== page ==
In that essay, prompted by the FinCEN Files investigation, she also wrote: “Therefore as a first step, we must all move to require disclosure of beneficial owners of corporations and limited liability companies in financial transactions.”
Banks, law enforcement, human rights groups, labor unions, and state attorneys general are among the coalition supporting the legislation. Even the US Chamber of Commerce is on board.
But there is one influential force pushing back: small business.
“The difficulty is, in order to do the reporting that we need to get past the shell companies, it requires all of our legitimate, honest businesses to disclose lots of information and do significant reporting,” said Crapo, the Senate Banking Committee chair.
The National Federation of Independent Business, the largest and most influential small business group in the country, is leading the charge to block the legislation. “We just don’t believe it is worth criminalizing a new paperwork burden. It’s a scary thing for small business owners who don’t have the time, resources or bandwidth,” said Kevin Kuhlman, the group’s vice president of federal government relations.
Kuhlman argues the legislation would inflict small businesses with burdensome reporting obligations under threat of fines or jail time. The House legislation, authored by Rep. Carolyn Maloney, outlines fines of up to $10,000 and up to three years in prison for the owners of companies that provide false information or refuse to comply. Kuhlman also raised the possibility of hackers accessing the FinCEN data.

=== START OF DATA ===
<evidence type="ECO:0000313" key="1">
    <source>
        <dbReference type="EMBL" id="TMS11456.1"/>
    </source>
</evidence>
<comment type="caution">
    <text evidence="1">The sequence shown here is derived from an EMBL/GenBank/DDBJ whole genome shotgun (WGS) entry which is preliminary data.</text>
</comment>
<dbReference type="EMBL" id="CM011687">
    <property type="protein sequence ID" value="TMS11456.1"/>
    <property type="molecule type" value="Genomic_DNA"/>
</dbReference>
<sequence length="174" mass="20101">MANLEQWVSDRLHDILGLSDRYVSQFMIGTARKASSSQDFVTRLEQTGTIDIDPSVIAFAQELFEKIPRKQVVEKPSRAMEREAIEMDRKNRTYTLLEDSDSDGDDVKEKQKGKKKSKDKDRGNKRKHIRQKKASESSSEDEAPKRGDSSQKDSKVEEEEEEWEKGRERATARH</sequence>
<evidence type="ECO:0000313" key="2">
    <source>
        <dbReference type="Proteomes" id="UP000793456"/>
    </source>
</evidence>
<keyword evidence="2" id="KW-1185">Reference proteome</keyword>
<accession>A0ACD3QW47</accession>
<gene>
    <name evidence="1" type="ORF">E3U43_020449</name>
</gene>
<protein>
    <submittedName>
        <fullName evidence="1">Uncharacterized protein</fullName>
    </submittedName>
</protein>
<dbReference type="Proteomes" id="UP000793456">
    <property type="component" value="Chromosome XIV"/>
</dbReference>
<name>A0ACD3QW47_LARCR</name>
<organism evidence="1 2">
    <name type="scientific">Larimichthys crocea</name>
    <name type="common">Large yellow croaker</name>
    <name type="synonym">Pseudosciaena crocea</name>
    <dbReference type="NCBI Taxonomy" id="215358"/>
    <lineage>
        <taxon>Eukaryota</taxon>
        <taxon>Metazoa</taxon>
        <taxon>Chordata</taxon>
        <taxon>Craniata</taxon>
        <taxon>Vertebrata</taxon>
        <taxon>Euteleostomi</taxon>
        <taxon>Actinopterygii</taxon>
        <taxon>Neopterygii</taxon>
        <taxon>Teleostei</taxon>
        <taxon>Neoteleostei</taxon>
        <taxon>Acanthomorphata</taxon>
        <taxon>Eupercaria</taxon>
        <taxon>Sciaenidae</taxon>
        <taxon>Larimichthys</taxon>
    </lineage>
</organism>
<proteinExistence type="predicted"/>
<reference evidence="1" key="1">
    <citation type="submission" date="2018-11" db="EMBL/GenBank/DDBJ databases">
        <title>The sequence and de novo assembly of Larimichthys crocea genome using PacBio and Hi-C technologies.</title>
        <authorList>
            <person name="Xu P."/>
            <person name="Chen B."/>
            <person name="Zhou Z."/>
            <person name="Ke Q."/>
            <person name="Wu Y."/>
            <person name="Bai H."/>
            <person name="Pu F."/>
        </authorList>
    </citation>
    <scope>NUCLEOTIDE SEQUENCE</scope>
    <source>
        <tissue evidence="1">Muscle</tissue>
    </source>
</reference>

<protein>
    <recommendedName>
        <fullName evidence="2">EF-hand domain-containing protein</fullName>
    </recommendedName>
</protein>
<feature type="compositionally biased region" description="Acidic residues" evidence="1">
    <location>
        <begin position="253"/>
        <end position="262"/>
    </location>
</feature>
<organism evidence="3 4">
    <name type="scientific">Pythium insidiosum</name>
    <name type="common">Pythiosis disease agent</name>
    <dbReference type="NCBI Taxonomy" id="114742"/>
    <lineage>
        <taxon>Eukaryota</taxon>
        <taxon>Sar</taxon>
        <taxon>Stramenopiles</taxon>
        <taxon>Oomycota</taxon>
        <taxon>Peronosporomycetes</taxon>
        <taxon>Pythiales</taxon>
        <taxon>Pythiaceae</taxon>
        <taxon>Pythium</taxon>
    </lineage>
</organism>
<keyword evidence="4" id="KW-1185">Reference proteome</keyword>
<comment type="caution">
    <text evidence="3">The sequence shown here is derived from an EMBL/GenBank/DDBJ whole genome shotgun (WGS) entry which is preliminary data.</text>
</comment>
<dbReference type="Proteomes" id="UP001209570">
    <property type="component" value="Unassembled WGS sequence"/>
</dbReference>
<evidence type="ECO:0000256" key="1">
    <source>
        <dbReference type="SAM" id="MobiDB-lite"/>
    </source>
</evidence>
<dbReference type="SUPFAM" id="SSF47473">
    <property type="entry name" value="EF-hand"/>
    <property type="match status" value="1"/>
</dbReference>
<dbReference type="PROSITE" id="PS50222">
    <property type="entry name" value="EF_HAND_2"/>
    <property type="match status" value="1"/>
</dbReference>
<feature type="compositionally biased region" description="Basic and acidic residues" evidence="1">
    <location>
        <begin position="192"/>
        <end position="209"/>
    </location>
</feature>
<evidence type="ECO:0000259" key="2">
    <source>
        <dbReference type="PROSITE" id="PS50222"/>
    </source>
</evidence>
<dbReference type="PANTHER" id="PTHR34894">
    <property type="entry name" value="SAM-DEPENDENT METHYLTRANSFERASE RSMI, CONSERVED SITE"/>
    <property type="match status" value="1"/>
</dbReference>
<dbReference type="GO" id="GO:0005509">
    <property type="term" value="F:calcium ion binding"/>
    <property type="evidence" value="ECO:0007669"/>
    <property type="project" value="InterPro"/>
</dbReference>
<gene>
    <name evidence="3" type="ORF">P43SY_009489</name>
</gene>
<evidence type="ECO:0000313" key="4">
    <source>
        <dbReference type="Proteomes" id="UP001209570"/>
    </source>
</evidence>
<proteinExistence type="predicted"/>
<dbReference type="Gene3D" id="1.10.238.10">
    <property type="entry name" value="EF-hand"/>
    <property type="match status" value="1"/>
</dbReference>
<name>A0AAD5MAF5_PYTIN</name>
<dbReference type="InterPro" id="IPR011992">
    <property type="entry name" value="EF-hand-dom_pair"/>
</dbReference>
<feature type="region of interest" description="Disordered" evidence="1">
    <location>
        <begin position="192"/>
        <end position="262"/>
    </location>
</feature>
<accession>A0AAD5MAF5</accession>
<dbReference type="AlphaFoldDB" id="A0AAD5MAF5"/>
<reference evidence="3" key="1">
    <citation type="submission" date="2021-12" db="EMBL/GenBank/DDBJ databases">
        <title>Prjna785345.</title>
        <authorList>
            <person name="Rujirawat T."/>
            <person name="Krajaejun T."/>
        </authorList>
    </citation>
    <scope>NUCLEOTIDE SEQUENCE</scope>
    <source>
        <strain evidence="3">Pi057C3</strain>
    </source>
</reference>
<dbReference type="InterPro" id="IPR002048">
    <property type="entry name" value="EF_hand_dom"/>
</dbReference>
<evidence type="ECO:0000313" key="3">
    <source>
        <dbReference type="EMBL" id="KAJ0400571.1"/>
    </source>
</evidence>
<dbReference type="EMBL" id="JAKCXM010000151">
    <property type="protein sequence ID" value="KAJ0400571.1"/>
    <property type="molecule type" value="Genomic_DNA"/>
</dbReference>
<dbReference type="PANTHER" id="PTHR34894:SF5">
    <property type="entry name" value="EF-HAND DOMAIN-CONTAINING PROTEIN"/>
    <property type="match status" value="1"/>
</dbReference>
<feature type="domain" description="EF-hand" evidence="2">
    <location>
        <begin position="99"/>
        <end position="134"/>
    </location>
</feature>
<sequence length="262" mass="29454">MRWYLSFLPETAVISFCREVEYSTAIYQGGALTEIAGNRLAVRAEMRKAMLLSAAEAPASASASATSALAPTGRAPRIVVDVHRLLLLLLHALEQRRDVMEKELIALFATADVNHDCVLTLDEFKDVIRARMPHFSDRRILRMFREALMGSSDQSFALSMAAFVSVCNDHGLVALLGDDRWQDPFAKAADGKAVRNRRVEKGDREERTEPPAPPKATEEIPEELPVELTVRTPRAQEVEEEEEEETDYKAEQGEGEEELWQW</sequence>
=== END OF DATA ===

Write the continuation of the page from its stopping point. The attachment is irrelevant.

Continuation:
For most legislation in Washington it’s obvious in advance whether it will pass or not. But this is a rare case where the legislation is close to the finish line and no one knows what will happen.
To get a bill like this through Congress, you typically need support from the “four corners” — the top Republican and Democrat on both the Senate Banking Committee and the House Financial Services Committee. The bill has support from only three.
Political aides and outside stakeholders say Rep. Patrick McHenry, the ranking Republican on the House side, is the main force of opposition. With him opposed, passage of the bill is in jeopardy. “I think it is probably 50/50,” Kuhlman said of the bill’s chances.
The conclusion will not come down to a dramatic vote on the floor of Congress; rather, it likely will be worked out in closed-door negotiations. Proponents want to include the legislation in the National Defense Authorization Act, a must-pass bill that funds the military. The Democrat-controlled House included it in its version of the NDAA.
Crapo and Brown proposed their legislation, which is almost identical to the House version, as an amendment to the Senate’s NDAA, but it was not adopted.